Hello, I had an unintended quick break last month (sorry about that, chaps) but here we are, back again...
Big news north of the border right now is the Scottish Album of the Year awards which you may have read about here; which will grant some much-appreciated recognition, not to mention £20,000, to the winner this June.
At the moment, each of the albums on the long list (which includes Mogwai, Aidan Moffat and Bill Wells, Remember Remember, We Were Promised Jetpacks, Happy Particles - etc etc; the extremely talented full list is here are being streamed, one by one, on the awards website.
From May 14, the public will be able to vote for their favourites online or by downloading the SAY app. Three days later, the judges panel will reduce the longlist to a shortlist of ten, including the public's favourite.
If people could stop cancelling things or splitting up, that would be nice. The start of April saw an emotional (if you can call a gig with dildos and poo pinatas 'emotional', which I think you can because it was tremendous) goodbye from Take a Worm for a Walk Week; the end saw the announcement that Otherpeople are splitting up too.
This is sad news - a statement from the band's Andrew Manson on Facebook said:
"As a decision between all four of us, we've decided that our extra curricular projects- namely the shitty things like work and studying- have become too intrusive on our band commitments and we can no longer dedicate enough time to being semi decent at playing."
A final gig in Glasgow is currently being arranged.
May, it has to be said, is going to be a good month for releases, but first a couple just past:
Named after characters in the Wire and recording everything in one of their bedrooms so as to have things just exactly their own way, Father Sculptor released 'Ember/Blue' in April which is decidedly worthy of a listen:
The prettiness of the 'Diamonds' EP from Julia and the Doogans also appeared in April. Lovelorn and delicate, 'Bound' is a standout track for me:
'From All Angles' by Profisee was also released, here's a sample in 'Take My Hand':
An email came from North American War saying "we think that you might enjoy our music". Their 7", 'Geraniums on a Spit/Ivory And' (complicated title much?) is out on May 30 and they were certainly correct about its enjoyability. There's a fantastically grungy feel to it, with spiky guitars thrumming under urgent, half-spoken, layered vocals. It'll be available here.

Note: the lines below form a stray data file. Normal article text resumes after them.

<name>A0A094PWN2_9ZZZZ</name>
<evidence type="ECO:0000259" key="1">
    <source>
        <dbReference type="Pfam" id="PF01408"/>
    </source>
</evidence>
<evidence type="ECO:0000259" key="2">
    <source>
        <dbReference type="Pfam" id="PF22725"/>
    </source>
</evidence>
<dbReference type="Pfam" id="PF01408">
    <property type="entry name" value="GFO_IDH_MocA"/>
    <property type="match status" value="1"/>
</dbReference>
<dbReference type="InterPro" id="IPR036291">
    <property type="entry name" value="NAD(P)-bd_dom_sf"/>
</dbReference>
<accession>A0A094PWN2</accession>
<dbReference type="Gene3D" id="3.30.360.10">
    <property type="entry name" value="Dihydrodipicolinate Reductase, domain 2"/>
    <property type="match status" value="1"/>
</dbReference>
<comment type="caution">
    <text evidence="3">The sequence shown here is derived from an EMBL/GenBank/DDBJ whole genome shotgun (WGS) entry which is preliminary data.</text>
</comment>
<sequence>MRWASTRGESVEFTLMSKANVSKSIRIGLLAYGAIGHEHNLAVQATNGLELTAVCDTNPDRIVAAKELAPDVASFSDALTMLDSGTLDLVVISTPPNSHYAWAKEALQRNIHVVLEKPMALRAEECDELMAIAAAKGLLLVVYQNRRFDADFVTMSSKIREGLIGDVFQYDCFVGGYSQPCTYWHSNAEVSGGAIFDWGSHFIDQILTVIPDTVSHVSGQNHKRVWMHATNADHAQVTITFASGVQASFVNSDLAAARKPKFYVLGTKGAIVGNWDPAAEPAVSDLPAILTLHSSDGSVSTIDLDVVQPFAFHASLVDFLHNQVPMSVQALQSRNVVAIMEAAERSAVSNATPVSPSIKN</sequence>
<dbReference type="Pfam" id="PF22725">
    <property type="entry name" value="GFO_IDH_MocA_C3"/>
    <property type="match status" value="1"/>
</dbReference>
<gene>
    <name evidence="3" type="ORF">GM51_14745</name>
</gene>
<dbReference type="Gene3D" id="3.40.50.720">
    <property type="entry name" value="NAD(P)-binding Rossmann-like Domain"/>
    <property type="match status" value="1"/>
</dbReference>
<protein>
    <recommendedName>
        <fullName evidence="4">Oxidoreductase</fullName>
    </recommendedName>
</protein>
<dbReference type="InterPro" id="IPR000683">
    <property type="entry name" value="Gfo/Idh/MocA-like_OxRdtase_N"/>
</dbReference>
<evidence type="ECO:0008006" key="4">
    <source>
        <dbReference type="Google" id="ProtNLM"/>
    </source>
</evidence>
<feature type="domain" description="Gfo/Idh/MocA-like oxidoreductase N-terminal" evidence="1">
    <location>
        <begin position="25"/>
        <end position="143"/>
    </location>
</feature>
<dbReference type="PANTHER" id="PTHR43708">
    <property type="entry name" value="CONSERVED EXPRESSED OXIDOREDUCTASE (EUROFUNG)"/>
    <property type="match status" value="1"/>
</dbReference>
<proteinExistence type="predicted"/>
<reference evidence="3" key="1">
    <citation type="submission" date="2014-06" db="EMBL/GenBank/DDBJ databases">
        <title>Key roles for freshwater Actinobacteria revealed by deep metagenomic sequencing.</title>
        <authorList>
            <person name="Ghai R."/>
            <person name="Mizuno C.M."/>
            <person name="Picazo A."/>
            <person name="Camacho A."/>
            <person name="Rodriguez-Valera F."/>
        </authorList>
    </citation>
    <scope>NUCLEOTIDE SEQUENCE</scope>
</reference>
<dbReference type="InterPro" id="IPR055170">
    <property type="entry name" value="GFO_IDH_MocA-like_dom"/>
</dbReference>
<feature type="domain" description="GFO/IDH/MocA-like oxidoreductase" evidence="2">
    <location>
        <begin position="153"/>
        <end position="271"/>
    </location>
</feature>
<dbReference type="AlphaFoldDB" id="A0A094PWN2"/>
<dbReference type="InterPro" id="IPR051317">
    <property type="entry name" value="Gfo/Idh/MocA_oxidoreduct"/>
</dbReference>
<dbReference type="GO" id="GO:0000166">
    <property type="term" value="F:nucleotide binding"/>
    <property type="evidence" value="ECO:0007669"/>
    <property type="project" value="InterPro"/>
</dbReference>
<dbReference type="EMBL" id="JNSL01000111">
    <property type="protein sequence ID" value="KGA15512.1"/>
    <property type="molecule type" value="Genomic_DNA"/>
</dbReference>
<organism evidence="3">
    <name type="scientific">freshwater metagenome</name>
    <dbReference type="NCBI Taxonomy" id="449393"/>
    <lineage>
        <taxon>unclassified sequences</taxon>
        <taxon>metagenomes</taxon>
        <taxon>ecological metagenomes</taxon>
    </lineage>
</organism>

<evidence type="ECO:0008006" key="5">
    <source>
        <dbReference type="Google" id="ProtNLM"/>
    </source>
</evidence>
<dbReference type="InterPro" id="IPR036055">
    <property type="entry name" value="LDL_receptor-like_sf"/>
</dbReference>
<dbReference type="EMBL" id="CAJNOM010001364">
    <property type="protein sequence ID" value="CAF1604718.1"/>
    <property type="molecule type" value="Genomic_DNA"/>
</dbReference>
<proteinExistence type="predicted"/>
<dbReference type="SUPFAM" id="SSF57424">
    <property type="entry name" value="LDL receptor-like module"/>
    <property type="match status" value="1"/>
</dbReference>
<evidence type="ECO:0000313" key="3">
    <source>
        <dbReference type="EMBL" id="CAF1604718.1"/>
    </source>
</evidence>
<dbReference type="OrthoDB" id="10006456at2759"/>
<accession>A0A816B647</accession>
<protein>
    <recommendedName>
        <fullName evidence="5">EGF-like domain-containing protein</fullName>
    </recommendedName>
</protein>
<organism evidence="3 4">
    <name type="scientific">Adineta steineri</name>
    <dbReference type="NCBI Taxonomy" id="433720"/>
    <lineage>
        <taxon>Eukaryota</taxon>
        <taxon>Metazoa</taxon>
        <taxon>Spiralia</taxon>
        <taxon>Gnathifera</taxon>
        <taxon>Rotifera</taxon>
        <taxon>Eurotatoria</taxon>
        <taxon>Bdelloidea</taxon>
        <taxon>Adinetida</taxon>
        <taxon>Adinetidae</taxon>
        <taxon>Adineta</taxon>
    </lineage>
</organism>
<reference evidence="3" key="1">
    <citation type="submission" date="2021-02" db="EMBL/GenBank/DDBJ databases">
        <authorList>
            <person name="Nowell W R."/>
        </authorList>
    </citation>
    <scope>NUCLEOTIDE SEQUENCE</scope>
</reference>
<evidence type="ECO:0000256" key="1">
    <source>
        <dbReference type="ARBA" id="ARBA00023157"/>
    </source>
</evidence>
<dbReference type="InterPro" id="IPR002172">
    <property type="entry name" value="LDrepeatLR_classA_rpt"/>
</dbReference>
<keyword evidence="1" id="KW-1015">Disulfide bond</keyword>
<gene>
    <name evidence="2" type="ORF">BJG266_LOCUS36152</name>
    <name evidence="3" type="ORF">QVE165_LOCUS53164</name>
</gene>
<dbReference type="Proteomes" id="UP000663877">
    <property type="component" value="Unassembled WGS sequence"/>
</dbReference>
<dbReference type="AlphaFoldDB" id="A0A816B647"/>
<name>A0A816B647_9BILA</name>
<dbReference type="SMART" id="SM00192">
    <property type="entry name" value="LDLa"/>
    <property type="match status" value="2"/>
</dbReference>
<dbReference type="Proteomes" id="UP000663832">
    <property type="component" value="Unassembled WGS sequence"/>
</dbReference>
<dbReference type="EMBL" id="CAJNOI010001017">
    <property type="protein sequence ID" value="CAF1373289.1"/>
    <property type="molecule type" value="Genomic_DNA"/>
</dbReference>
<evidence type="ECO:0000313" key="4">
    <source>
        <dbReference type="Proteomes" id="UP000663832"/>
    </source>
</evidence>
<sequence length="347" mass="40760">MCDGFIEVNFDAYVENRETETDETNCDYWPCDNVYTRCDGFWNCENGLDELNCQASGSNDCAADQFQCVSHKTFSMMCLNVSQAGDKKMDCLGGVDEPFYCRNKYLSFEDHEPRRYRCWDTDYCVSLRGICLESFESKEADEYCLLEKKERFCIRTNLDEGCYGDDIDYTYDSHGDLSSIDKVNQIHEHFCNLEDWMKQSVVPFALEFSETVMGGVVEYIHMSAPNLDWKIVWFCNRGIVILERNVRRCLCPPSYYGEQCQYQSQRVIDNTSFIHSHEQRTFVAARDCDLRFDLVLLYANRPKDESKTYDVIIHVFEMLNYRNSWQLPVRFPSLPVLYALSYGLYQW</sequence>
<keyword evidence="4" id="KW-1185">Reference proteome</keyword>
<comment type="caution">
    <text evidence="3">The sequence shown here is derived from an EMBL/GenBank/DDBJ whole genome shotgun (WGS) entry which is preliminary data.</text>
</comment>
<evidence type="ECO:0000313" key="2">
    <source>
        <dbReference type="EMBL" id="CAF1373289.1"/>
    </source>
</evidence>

The Son(s) will follow up their self-title album with a new EP, 'Leviathan' on May 7 through Olive Grove. Despite the challenging description of the recording process:
"These songs were sung and recorded in an old cold, empty, echoey flat in Edinburgh. Away from home, stuck in the dark middle of winter. It was the coldest winter there for more than 50 years. Temperatures fell to minus 14C."
…it's a collection of songs that manage to evoke that exact atmosphere and intensity and be entirely pleasurable at once.
'Roaring Round the House' is a case in point:
French Wives' 'Dream of the Inbetween' is out on May 7 looks back on the band's last four years together and so is that debut album mash of favourite old singles like 'Halloween' and 'Me vs Me' alongside the new.
The songs are marked by an ear for a ridiculously catchy melody, as well as a skill for arrangement, whether it be finding a place for harmonising vocals or knowing how to properly exploit the talents of violin player Siobhan Anderson.
The band plays a show in Dundee's Dexters on May 4, plus a freebie to celebrate the release on May 7, at the Captain's Rest, Glasgow.
Holy Mountain's 'Earth Measures' mini-album, out the same day, is shaping up to be quite tremendous in an entirely different way. Basically, it starts with this song which should tell you all you need to know. They're launching it in Mono, Glasgow, with Happy Particles on May 5.
Another anticipated album in May is the second from Admiral Fallow, 'Tree Bursts in Snow' (out May 21) - which, judging on the strength of singles like 'The Paper Trench' is going to be a good 'un. They're in the middle of a tour right now - dates here.
Two Wings' 'Eikon' single which was released earlier in April. Their debut album, 'Love's Spring' is out on Tin Angel Records on April 30.